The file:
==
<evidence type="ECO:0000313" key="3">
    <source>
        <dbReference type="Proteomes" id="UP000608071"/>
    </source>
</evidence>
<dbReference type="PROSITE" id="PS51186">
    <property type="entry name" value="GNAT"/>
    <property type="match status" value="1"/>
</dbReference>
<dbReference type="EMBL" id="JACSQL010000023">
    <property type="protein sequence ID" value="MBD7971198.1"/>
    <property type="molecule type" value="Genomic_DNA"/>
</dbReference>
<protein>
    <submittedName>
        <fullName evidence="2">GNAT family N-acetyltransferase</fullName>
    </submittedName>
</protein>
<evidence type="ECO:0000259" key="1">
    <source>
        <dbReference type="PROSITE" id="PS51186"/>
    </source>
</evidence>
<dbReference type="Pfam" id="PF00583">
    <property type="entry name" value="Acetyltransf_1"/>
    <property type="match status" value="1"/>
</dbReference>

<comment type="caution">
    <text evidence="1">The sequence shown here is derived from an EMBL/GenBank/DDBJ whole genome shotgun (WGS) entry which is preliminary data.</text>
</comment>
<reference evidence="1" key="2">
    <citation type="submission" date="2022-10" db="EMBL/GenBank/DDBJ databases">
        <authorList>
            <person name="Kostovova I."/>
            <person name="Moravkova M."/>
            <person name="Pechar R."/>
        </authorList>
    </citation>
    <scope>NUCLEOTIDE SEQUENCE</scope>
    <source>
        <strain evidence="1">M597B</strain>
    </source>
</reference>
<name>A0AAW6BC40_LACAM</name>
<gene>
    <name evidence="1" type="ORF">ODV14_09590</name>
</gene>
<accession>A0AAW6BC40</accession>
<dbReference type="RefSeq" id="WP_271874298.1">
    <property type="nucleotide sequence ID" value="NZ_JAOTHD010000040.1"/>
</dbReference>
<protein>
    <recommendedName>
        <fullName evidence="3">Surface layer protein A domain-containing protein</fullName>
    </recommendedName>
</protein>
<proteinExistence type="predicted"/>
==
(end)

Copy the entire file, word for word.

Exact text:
<evidence type="ECO:0000313" key="3">
    <source>
        <dbReference type="Proteomes" id="UP000608071"/>
    </source>
</evidence>
<dbReference type="PROSITE" id="PS51186">
    <property type="entry name" value="GNAT"/>
    <property type="match status" value="1"/>
</dbReference>
<dbReference type="EMBL" id="JACSQL010000023">
    <property type="protein sequence ID" value="MBD7971198.1"/>
    <property type="molecule type" value="Genomic_DNA"/>
</dbReference>
<protein>
    <submittedName>
        <fullName evidence="2">GNAT family N-acetyltransferase</fullName>
    </submittedName>
</protein>
<evidence type="ECO:0000259" key="1">
    <source>
        <dbReference type="PROSITE" id="PS51186"/>
    </source>
</evidence>
<dbReference type="Pfam" id="PF00583">
    <property type="entry name" value="Acetyltransf_1"/>
    <property type="match status" value="1"/>
</dbReference>

<comment type="caution">
    <text evidence="1">The sequence shown here is derived from an EMBL/GenBank/DDBJ whole genome shotgun (WGS) entry which is preliminary data.</text>
</comment>
<reference evidence="1" key="2">
    <citation type="submission" date="2022-10" db="EMBL/GenBank/DDBJ databases">
        <authorList>
            <person name="Kostovova I."/>
            <person name="Moravkova M."/>
            <person name="Pechar R."/>
        </authorList>
    </citation>
    <scope>NUCLEOTIDE SEQUENCE</scope>
    <source>
        <strain evidence="1">M597B</strain>
    </source>
</reference>
<name>A0AAW6BC40_LACAM</name>
<gene>
    <name evidence="1" type="ORF">ODV14_09590</name>
</gene>
<accession>A0AAW6BC40</accession>
<dbReference type="RefSeq" id="WP_271874298.1">
    <property type="nucleotide sequence ID" value="NZ_JAOTHD010000040.1"/>
</dbReference>
<protein>
    <recommendedName>
        <fullName evidence="3">Surface layer protein A domain-containing protein</fullName>
    </recommendedName>
</protein>
<proteinExistence type="predicted"/>